The couple brought with them a pair of gentle, elderly, and unavoidably indoor dogs. Mona was never much of a fan of having pets in the house and, after calling me to share her shock at the sight of two sizable animals taking up the entirety of her living room loveseat, she sighed and said, “Oh well…The things one is willing to do for one’s children.” Such a motherly cliché, I could have said it myself. In fact, I did. When Mona was a young girl. Many, many times.
Madison and Jim also brought with them an exciting announcement: my first great-grandchild, due in late November 2020! Just in time for the Christmas rush at the bakery. We are all thrilled to welcome a new generation of Official Cookie Taster to the family.

Our Bakery in Our State and the State of Our Bakery
In November 2019, Our State Magazine, a monthly food, travel, lifestyle, and history magazine that “celebrates the very best of North Carolina,” gave us the honor of appearing in their article, “Our Sweetest Symbol.” As a companion to their article, Our State also produced the short film “How Mrs. Hanes Made the Modern Moravian Cookie,” a beautiful and moving portrait of our bakery and its history. If you have not yet done so, go watch it now. It really is something very special; I still gives me chills, everytime. You can find the link to it on our website’s homepage at
As the film shows, nothing has changed about the way we make our cookies; each one is still hand-rolled, hand-cut, and hand-packed. However, that doesn’t mean we haven’t been busy making improvements to other parts of the bakery business. Lori, as our new production manager, has made amazing progress in increasing the efficiency and organization of our rolling and baking processes. Jed has continued to modernize the technology side of the business, updating our phones, website, and order management software, as well as setting up a point-of-sale and integrated inventory tracking system.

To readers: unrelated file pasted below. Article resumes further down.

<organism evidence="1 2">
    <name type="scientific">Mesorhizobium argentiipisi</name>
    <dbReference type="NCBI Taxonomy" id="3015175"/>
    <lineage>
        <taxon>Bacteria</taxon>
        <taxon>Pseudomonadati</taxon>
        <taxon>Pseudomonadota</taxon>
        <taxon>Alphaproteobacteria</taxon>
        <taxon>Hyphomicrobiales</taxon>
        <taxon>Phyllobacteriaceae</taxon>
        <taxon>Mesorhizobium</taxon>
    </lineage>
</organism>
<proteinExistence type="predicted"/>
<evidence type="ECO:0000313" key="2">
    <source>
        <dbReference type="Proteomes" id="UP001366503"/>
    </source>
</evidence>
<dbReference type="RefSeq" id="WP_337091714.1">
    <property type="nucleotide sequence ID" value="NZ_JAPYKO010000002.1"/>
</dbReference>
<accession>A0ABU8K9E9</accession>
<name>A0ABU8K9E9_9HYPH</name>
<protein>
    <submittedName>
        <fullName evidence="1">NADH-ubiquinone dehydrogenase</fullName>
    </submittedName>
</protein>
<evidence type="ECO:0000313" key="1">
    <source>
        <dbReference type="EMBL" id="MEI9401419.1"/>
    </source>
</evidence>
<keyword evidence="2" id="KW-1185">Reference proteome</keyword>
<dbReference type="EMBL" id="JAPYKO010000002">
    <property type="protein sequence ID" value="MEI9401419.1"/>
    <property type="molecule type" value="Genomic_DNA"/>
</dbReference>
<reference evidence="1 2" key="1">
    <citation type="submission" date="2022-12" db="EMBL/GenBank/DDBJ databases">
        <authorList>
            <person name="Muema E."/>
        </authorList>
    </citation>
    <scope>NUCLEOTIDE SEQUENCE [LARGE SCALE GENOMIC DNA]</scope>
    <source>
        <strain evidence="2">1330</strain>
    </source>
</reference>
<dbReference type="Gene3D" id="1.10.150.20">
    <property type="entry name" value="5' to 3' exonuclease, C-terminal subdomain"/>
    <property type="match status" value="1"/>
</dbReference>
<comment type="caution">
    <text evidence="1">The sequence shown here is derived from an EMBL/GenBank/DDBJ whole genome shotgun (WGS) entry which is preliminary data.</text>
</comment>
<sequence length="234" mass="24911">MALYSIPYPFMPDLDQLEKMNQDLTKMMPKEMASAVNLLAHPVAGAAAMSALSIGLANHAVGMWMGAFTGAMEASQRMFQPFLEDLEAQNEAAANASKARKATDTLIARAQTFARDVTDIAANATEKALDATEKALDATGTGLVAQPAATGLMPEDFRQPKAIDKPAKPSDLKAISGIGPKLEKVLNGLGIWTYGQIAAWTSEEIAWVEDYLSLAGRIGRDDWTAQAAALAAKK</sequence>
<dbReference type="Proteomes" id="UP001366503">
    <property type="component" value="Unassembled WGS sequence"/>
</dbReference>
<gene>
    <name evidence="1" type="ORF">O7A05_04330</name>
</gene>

One consequence of these improvements was that we were able to secure some very competitive shipping rates and it is our joy to pass these savings onto you, our dear customers and friends.
We are pleased to announce:
$9.00 Flat-Rate Shipping to All 50 States!
What does this mean?
For each address to which you are sending cookies, the shipping is just $9.00, no matter how large the order.
One tin? Shipping is just $9.00!
100 tins? Shipping is still just $9.00!
Any combination of 14oz tins, 28oz tins, and pairs of tubes? $9.00 shipping, per address.
We hope you take full advantage of this simplified pricing structure and request an extra tin or two. Order enough for a party and invite over a crowd. Host your own “Mrs. Hanes Hangout” and share a traditional, hand-made treat with the people nearest and dearest to yourselves. These traditions—of gathering together with one another, of passing around jokes and stories and memories and, yes, delicious food, and being aware of one another’s needs, soothing one another’s fears, and upholding one another’s hopes—these traditions are what bind us together as families, and friends, and communities. And the only thing you need to create, maintain, and pass down these traditions is some singular reason, be it momentous or trivial, for folks to get together in the first place.
Sometimes, that reason is cookies.
Sometimes, that reason is a newborn baby.
And sometimes, that reason is the supper table, sharing in a home-cooked meal, with fresh-from-the-garden vegetables.

Thank you, my dear Friends, for making us a part of your traditions.
Evva Hanes